With the new year upon us, let’s discuss what the estate planning landscape will look like for the coming year and beyond.
Before I get too deep into the changes for the year and changes ahead, do you realize that ten years ago was 2012? The iPhone 4S was the hot product out there, and you could have purchased one Bitcoin for $6.74 (what a deal!). It doesn’t seem like a long time ago, but if it’s been more than 10 years since you’ve updated your estate plan, you are due for a review and possibly modifications.
First, federal estate tax (coupled with the lifetime gift tax credit) exemptions have increased again for 2022, with the new rate of $12.06 million per person. 40% is the still the highest tax rate for estates that are above this exemption.
Next, in 2022, you now have an annual gifting exemption of $16,000 per person, a $1,000 increase from the last few years. As long as the gifts are $16,000 or under, they do not count towards your lifetime exemption.
Finally, Medicaid eligibility figures have slightly changed – a healthy spouse can now keep more funds ($137,400 max) and more income ($3,435 per month max). Medicaid eligibility itself can be tricky, and with proper planning and an attorney consultation, spouses can typically preserve more than the listed figures above.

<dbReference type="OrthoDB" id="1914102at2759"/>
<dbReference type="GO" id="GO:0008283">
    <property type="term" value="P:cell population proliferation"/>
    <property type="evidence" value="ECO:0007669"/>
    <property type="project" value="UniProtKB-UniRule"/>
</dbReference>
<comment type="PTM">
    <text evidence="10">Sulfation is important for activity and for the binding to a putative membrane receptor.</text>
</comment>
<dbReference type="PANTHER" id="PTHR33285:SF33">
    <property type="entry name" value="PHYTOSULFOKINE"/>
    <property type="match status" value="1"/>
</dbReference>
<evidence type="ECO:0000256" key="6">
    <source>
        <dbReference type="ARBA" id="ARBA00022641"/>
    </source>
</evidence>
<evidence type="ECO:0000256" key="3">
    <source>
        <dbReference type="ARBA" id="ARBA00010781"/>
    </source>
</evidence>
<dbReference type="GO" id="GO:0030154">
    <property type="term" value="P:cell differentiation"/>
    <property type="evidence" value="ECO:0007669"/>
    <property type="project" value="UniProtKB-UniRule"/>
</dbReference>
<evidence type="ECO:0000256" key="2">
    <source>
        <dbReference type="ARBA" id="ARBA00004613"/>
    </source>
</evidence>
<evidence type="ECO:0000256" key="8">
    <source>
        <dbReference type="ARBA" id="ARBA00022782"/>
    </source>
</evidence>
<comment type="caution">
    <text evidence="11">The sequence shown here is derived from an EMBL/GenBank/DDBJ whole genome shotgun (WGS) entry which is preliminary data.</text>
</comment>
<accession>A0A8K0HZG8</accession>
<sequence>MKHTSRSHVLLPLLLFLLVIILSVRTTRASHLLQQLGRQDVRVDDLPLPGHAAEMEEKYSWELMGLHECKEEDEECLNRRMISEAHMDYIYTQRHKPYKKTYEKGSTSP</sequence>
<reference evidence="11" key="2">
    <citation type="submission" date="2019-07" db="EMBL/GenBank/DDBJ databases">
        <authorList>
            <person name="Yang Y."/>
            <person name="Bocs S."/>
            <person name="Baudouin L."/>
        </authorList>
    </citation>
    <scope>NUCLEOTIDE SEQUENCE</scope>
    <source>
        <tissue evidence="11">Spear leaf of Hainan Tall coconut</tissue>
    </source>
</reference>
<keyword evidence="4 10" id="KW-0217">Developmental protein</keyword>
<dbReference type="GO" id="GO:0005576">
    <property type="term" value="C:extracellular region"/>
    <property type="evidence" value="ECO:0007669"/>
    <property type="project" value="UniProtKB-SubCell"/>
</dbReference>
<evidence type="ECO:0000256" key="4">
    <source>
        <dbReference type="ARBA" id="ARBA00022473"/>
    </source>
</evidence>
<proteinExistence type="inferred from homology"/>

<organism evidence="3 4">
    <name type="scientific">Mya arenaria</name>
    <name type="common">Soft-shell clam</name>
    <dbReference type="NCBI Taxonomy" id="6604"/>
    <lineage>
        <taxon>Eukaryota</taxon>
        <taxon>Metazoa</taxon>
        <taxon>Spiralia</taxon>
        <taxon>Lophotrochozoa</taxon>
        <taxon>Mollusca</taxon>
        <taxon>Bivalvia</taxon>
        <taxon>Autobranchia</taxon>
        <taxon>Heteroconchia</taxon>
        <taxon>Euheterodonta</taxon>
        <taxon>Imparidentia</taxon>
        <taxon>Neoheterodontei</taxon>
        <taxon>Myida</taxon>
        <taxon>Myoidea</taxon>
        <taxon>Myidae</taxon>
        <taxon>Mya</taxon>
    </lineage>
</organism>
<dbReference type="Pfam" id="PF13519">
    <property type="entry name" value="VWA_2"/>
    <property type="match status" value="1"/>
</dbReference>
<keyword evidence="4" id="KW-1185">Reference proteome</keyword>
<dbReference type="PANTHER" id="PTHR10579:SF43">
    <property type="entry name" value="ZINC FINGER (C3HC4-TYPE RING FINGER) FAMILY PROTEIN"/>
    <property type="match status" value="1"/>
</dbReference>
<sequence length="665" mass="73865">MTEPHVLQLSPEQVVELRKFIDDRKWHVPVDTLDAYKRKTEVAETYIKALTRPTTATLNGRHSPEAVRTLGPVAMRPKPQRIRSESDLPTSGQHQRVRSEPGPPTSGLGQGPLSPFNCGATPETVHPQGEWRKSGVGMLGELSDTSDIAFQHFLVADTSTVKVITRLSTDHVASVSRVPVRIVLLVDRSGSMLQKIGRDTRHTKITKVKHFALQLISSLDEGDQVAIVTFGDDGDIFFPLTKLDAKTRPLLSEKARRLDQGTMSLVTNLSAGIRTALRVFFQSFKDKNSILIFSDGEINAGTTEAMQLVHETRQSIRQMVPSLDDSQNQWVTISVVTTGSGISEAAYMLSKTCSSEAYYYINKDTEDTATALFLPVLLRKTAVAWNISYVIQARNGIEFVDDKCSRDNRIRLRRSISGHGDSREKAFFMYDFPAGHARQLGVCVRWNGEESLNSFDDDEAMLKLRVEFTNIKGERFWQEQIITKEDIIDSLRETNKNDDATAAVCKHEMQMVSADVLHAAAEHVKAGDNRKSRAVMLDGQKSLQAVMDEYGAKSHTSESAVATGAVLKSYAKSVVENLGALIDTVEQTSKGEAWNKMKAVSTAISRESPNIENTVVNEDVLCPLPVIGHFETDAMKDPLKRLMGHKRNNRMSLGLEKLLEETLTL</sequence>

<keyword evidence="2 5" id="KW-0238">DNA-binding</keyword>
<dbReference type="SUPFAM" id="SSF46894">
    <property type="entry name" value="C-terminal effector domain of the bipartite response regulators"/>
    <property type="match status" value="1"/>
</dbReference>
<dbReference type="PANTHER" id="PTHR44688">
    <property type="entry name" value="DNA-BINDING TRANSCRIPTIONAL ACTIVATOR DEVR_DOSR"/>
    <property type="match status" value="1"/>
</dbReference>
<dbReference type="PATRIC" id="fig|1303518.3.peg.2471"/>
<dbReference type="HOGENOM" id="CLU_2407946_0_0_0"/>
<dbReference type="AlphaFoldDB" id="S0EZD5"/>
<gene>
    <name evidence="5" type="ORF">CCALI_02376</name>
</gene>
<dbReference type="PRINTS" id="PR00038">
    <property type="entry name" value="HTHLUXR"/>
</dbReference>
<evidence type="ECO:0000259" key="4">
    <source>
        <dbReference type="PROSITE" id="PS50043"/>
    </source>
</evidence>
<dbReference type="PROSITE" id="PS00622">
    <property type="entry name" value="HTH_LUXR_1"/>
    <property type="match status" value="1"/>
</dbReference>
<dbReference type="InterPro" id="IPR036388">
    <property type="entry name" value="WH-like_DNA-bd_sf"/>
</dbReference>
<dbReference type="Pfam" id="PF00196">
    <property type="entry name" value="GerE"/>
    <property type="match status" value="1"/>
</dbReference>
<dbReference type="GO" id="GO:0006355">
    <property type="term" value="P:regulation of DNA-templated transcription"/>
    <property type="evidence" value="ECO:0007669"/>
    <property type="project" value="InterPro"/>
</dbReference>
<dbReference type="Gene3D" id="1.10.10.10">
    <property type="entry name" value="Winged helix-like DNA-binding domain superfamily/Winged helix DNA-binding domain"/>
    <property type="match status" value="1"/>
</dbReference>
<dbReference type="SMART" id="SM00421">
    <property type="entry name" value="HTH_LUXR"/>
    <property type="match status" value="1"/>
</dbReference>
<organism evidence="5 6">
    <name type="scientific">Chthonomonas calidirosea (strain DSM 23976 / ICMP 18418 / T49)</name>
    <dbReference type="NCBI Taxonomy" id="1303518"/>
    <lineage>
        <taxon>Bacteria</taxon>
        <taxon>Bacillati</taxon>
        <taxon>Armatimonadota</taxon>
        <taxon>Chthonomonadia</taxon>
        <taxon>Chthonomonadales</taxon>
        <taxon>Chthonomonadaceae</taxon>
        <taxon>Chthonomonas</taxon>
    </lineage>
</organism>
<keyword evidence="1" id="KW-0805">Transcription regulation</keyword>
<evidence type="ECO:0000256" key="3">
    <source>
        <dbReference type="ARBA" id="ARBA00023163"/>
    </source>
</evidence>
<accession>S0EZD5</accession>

The federal social spending legislation (Build Back Better) has been in the news continuously for the last year. Part of that legislation (there have been various versions) would increase taxes, and potentially increase estate taxes. This law, as of now, looks to be stalled. It does not mean that taxes won’t increase at some point this year–that’s certainly possible. But some of the proposals in 2021, including taxing capital gains upon death, massive increases in IRS enforcement, and a significant cut in estate tax exemptions, look to be off the table at the moment.
Later this year, we may see substantial SECURE Act regulations published by the IRS. Still uncertain, but these regulations would (hopefully) clarify issues that have arisen as a result of this new law. Stay tuned.
My best advice: Keep your plan updated regularly. A plan may need to be modified as laws change, but more importantly, your plan must stay up to date based on your individual situation–families change, finances change, goals change and more.
Keep an eye out in this newsletter in the coming months for any changes in the laws.